PROMOTIONAL CONTRACTUAL AGREEMENTS-STARTING YOUR BOXING CAREER, PART 2
You have decide on a boxing club and a team of trainers to start you on your journey to the World Boxing Council Championship.
You have to keep in mind, that you will be training at this gym, but whom will you hire to promote you and match your fights.
Most fighters do not think about this issue once they sign up with the club or trainers, they accept whoever is associated
with that group. But let us be a careful.
As I have stated, most of the young fighters that email this website want to start a career in boxing, but they are not
well known or they did a good job in the amateurs but nobody is beating down the doors to sign them up.
Before you go starry eyed about winning the world's title; lets take a good look at yourself. Did you just amble up from
the couch looking at the pay-per-view fights with the encouragement from your friends and family to get in the fight game?
How was your boxing career in the amateurs? Did you break even? Or did you feel that you lost a lot of SUCKER fights that
you should have WON? Were the judges against you in a lot of those fights? Did your amateur trainer try to teach you techniques
that just wasn't your style?
If any of those questions come up in your mind or in a conversation, then professional fighting on any pro level is not
Your pro career should mean everything to you. Once you sign a contract with the trainer or club that you are comfortable
with; you will have to trust them. If you join a team. Everyone has a part to play in order to reach the title and earn great
Some clubs may have good trainers, but they may not be aligning with good matchmakers and promoters. Before you sign up
with the club, research matchmakers and promoters. Sign up with a promotional group that has a track record of putting their
clients in the best position. Even if you are not a great fighter, you still want to get in the best position possible in
fight promotions. For example, fights in large venues, fighting in under cards of contenders, and eventually fighting on television.
Hire a lawyer or advisor in the business to look out for you interest. You can contract with a good club associated with
good promoters or you can sign up with a good club associated with bad promoters. After you complete your research, decide
if you want the in-house promoter, matchmaker or sign with an organization outside of the club. Some clubs will not buy this.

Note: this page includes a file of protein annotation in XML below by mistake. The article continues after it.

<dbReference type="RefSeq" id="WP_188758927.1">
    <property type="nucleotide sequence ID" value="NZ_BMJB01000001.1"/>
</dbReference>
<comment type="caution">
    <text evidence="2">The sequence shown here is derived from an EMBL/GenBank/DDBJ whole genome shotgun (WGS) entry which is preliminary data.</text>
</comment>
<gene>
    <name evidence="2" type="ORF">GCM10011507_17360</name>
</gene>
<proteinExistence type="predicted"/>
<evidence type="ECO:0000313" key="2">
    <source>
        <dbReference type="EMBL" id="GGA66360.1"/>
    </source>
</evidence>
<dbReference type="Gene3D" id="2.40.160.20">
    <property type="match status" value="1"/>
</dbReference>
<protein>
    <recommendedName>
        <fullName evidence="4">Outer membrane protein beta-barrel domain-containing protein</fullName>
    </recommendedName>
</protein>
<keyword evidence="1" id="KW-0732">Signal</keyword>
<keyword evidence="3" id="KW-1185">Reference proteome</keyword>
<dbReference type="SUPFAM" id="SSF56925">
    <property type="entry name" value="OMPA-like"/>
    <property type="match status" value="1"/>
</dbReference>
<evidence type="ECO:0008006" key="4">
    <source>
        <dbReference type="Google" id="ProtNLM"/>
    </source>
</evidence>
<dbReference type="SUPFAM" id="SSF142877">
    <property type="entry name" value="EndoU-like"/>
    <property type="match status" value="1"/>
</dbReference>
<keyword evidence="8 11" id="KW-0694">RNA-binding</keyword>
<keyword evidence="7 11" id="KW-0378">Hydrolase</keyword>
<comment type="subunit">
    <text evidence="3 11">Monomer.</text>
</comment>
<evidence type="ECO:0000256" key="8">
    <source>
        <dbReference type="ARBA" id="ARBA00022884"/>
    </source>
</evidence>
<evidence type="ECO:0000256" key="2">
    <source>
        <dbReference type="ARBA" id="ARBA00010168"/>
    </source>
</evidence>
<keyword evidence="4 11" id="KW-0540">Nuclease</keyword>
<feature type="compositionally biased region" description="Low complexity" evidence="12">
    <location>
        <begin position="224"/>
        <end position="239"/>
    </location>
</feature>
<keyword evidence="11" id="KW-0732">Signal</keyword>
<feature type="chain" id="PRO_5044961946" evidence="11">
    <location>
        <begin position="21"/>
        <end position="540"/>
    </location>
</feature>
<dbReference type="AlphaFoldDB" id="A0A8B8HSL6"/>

They may want you to sign up with their promoter/matchmaker. It is up to you to decide. But remember your promoter is just
as important as the people who are training you. Some big time promoters may not want you to sign until your name gets a little
bigger and you create an impressive track record, but still you may want them to keep you on their Rolodex as a substitute
Your hard work is going to decide how far you go and how many quality fights you will receive.
When negotiating your contact, make sure you and your lawyer exercises options in your contract with your trainer and promoter.
Since you are just beginning, you may want to have voids in the contract due to certain injuries or situations. You may want
to explore this with your lawyer or advisor. Think short term right now, you want to sign up for a few fights because you
may decide that the fight game is not your cup of tea after your start fighting. Once you become better and establish an impressive
fight record; you may want to extend the contract long term.
Sugar Ray Leonard was probably the first fighter that used this approach. He had his trainers and advisors, but he shopped
around to find the best promoters/matchmakers who set up the best deals for him. Sugar Ray had a number of promoters and some
of them were not fight people. Some notables that promoted and underwritten his fights were Bob Kraft, owner of the New England
Patriots Football Team and Broadway show producer; Donald Trump, New York real estate developer and casino owner; Seth Abraham,
Home Box Office (HBO); Don King, Don King Productions; Bob Arum, Top Rank Productions and he co-produced a few of his own
This practice has past on to some of today's fighters, most notably, Roy Jones, Jr. who promoters and co-promotes his own
This is good information to know, but as a fighter starting out, it is good for you to know that your fight expenses will
come out of your purse. Up to one third will go to the promotion/management team and up to one tenth will go to the trainers
and training expenses. It also depends on you. That is why careful negotiations before the contract is sign is important.
Some managers or clubs may let you take up to 90%, if you are making very little money, so you can have a chance to grow financially.
Former Middleweight Champion, Marvin Hagler, had a humble start to his career. His purses were very small and he worked
as a bricklayer to make ends meet. His managers let him keep his pay, they did not get paid in the beginning, but they knew
he would develop into a world class fighter. As his reputation grew, his team gradually made arrangements to pay themselves
To conclude, before signing a fight contract with a boxing or any other professional fighting club, look at yourself and
think about the career you will embark. It is not easy being a pro fighter. The career is hard on the body and mind. This
may not be something you may want to stick with over the long haul. Before your sign up with professional fight organizations,
search around for the ones that best suits your needs and take someone with you that knows the fight game and will advise
you, for example, a lawyer or sports consultant. If possible, try to have your training, promotion and management
personnel separate, often they will be one and the same in some organizations. But if they are separate, they may concentrate
harder on their area of expertise to help you.